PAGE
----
Why is everyone trying so hard to be ordinary? To be like everyone else? To have the right appearance, the right relationship status, the right friends? There is a very real biological function to belonging. It helps assure the survival of an individual and their gene pool. To that end, humans have been over-achievers.
But constantly comparing ourselves and trying to measure up are a time-consuming waste of energy. We end up forming a life full of people who share our anxieties, with everyone trying to console each other into feeling like we really are okay.
What is identity, anyway? Identity is a function of the ego. It’s is the me-first part of our personality that craves attention and reassurance. Cultural identity is based in childhood experiences. Most of us are well past our childhood years, yet we still hang on to these ideas about ourselves––about our appearance, our social circles, what we are allowed to believe.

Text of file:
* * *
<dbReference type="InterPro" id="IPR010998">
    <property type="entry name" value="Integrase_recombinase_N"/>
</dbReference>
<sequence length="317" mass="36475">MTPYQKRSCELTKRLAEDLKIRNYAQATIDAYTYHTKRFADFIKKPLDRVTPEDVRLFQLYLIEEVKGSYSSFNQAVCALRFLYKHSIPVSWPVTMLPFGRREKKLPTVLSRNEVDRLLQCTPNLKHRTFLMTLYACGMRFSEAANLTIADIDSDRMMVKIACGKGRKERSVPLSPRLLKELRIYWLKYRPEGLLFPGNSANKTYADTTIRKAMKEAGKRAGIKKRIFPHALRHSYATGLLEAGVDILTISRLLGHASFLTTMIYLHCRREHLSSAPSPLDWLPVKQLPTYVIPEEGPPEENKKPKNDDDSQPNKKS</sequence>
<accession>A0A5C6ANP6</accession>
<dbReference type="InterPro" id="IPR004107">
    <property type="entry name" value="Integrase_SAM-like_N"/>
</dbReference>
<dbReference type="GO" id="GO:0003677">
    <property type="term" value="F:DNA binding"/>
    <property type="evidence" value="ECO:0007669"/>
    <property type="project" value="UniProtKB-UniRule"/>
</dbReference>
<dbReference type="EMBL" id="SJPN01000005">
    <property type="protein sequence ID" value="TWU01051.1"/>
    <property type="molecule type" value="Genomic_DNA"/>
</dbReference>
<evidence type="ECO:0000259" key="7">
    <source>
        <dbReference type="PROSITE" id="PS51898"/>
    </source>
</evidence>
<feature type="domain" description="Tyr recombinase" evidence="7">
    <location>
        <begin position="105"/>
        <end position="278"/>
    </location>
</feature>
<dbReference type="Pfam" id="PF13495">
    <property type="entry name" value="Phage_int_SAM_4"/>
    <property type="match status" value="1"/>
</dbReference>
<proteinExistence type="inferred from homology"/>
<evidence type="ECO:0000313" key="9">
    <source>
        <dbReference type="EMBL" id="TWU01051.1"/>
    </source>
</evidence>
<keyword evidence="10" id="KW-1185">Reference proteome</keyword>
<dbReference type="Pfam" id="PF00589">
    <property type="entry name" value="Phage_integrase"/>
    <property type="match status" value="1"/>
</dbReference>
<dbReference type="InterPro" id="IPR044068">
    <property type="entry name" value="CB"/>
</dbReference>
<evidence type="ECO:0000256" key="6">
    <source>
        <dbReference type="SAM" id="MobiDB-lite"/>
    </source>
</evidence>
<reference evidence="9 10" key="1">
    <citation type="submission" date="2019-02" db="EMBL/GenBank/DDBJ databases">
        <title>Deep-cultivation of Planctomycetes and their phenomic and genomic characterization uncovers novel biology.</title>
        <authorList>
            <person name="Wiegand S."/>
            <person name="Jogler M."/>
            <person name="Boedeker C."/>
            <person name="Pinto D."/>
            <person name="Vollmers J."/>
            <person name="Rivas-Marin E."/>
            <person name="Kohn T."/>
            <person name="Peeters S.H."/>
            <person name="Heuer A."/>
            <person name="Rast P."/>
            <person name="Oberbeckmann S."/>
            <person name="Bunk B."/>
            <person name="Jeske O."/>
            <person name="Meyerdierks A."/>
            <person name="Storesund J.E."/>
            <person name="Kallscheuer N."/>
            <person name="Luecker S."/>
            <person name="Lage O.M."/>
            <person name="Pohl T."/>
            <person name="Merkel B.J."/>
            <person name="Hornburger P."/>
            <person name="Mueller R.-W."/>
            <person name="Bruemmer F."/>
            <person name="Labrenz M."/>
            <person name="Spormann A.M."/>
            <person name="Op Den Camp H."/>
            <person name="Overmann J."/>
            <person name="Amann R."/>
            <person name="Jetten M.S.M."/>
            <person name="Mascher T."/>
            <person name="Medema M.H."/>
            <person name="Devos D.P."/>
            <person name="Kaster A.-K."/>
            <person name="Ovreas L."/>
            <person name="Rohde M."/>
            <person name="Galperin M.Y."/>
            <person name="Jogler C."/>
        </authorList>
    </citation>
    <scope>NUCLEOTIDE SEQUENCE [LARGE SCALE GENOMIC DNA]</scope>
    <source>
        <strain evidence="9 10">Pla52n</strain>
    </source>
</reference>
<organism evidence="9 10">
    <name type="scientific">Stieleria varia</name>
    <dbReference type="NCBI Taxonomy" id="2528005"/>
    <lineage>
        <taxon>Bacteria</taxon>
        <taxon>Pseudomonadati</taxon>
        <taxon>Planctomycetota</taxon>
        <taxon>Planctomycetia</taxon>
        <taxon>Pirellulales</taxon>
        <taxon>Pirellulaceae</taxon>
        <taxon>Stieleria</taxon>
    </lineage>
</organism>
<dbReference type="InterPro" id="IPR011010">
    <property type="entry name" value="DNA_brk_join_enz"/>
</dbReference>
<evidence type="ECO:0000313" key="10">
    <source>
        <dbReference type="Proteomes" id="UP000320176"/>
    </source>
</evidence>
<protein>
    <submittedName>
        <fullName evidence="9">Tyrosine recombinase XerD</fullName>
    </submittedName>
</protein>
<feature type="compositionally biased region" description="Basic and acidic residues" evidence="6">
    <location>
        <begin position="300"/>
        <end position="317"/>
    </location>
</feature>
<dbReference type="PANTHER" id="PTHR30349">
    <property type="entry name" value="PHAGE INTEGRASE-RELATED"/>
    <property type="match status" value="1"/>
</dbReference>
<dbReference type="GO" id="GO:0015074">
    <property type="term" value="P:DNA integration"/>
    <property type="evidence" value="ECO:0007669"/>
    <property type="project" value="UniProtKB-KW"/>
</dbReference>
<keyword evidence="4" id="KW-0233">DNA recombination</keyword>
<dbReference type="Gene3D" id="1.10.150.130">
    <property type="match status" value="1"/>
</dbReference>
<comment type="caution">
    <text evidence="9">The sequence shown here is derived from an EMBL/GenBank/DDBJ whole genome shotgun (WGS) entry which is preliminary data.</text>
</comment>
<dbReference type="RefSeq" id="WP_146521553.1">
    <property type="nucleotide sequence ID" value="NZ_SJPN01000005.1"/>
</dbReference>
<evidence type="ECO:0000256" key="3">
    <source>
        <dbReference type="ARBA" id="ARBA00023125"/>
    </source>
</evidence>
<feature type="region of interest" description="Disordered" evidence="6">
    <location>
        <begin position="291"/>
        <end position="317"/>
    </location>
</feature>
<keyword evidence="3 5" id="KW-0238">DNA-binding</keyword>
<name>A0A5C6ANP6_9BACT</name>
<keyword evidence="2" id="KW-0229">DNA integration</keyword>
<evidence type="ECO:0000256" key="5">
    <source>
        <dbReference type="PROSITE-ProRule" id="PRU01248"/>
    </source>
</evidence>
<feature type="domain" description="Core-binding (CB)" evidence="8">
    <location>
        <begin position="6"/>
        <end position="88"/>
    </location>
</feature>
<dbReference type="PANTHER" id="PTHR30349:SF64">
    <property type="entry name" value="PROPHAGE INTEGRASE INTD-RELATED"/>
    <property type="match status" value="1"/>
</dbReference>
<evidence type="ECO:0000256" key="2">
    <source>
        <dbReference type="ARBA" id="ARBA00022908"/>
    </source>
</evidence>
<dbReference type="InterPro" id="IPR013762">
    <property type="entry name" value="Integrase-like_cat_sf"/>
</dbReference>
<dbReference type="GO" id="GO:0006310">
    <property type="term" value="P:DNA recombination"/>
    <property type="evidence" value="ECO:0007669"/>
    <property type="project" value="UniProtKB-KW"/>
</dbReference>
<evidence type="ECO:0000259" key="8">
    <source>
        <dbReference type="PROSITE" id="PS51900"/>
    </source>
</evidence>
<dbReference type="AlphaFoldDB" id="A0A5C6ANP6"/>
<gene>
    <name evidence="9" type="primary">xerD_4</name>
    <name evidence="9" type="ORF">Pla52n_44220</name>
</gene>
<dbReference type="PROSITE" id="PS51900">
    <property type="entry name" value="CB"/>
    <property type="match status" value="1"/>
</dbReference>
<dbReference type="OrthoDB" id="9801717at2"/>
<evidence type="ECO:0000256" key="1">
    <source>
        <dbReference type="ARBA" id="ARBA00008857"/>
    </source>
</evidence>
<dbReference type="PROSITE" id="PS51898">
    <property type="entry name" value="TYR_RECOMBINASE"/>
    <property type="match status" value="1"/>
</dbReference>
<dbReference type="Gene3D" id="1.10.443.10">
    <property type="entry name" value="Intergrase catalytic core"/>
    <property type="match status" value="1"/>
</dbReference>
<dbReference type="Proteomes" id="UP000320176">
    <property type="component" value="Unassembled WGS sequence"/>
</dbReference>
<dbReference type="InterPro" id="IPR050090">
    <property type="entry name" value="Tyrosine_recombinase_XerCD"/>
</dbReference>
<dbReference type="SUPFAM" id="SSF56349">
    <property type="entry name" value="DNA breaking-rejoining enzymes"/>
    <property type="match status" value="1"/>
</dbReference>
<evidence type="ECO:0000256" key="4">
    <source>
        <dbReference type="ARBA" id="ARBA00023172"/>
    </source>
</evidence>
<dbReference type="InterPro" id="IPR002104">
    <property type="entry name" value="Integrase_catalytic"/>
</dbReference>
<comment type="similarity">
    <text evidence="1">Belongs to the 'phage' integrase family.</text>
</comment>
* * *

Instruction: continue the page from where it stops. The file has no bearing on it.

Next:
Identity, however, is not a fixed state. It shifts over time as we accumulate more experiences. Spiritual identity is no different. We limit what we are willing to believe when we cling to what we were taught to believe or what others think. We sacrifice spiritual creativity and freedom on the altar of safety and stability.
Last week’s discussion of the dementia process described a loss of identity––a person with dementia eventually loses the awareness of who they are. Interacting with them works best when we are able to drop our expectations of who they are supposed to be and what our relationship with them entails. In other words, we have to let go of both their identity and ours. This is good spiritual practice in general––seeing each person as a spirit traveling the earth and interacting with their energy in the present.
When we are able to let go of the safety of identity, we will open to new ideas and ways of being. It doesn’t mean that we have to throw out who we think we are or where we came from, it means that we are willing to open the next door of awareness. We will have room to become.